When it's time to clean up the press, the glazed interior helps prevent staining and sticking. If you don't feel like putting it in the dishwasher, the inside shouldn't require more than a quick wipedown with a sponge.
While it won't affect the taste of your coffee, this stoneware press comes in licorice black, and can be a stunning addition to your kitchen's decor.
- More durable than glass and even some stainless steel models
- Stylish design and color
- Easy to clean and dishwasher safe
- Includes a lot of thermal resistance to extreme temperatures
- Doesn't always filter out your coffee grounds as well as some models
- Not as lightweight as some presses
6. Kitchen Supreme French Press Coffee Maker
Some French press users shy away from machines that include plastic carafes or plastic parts - especially if their grounds have to get filtered through plastic. Fortunately, the Kitchen Supreme French Press Coffee Maker is plastic-free, and uses stainless steel and glass instead.
With some presses, the lids can feel like a safety hazard. Thin lids with knobs may burn you when you go to pour your coffee, and may not seal correctly. This Kitchen Supreme model goes out of its way to avoid this by including a thick, stainless steel double lid. The thicker lid not only keeps your fingers safe from burns, but it prevents essential oils in your coffee from escaping.
With the four-level filtration system on this press, the end result will be a pure, satiny cup of coffee that's free of residual coffee grounds. Even though the glass carafe on this machine makes it more fragile than a stainless steel model, the manufacturer does use more durable, German borosilicate glass.
And, if you do happen to drop this press, there's a 3-year replacement guarantee included with your purchase.
- Thicker, durable glass helps this press last longer
- Thicker lid prevents burns or essential oils from evaporating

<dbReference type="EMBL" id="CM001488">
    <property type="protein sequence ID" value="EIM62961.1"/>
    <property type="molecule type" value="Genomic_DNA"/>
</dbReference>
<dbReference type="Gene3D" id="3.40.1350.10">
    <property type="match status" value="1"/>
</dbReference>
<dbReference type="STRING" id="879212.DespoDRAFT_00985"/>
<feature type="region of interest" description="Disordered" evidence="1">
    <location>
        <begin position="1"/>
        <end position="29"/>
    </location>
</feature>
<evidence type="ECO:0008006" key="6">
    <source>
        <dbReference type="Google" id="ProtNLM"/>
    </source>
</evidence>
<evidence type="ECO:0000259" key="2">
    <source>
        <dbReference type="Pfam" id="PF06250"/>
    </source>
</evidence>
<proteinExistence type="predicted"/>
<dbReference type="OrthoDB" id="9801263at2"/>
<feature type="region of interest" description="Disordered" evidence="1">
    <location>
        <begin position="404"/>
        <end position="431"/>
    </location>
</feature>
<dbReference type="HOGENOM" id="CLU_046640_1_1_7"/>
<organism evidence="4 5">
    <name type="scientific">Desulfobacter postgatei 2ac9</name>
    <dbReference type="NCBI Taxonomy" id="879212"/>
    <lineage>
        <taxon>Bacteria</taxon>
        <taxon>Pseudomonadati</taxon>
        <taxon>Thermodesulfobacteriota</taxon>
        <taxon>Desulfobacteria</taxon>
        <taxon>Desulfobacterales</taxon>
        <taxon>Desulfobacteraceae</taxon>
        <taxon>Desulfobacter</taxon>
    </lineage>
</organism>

- Four-layered filtration system refines your coffee
- Includes a 3-year replacement guarantee in case something happens to the press
- Some coffee grounds may get stuck in between the glass and stainless steel layers
- The rest of the carafe doesn't stay as cool as the handle when you pour
7. SterlingPro French Press Coffee Maker
Finding a French press larger than 34 ounces can be a challenge, but fortunately, this SterlingPro French Press Coffee Maker can hold up to a 1 ½ liters of liquid (or 44 ounces). Unlike smaller presses that promise eight cups but can only deliver 4 or 5, the SterlingPro is definitely capable of those eight cups.
To help combat the coffee granules that end up in the bottom of your cup, this top-rated press includes a two-screen system for better filtering.
When you're pressing your coffee, the double steel design of this press works to your advantage. It'll keep the outside of the press cool to the touch, but the inside layer of steel will keep your coffee hotter.
If you're not sure whether you'll be impressed with this model, the manufacturer does offer a 30-day money back guarantee. If you decide the coffee maker isn't for you during that first month, you should be able to get a refund without any issues.
- Includes a money-back guarantee
- Steel design keeps the exterior cool, and the coffee on the inside hot
- Larger than a lot of typical French press coffee makers
- More durable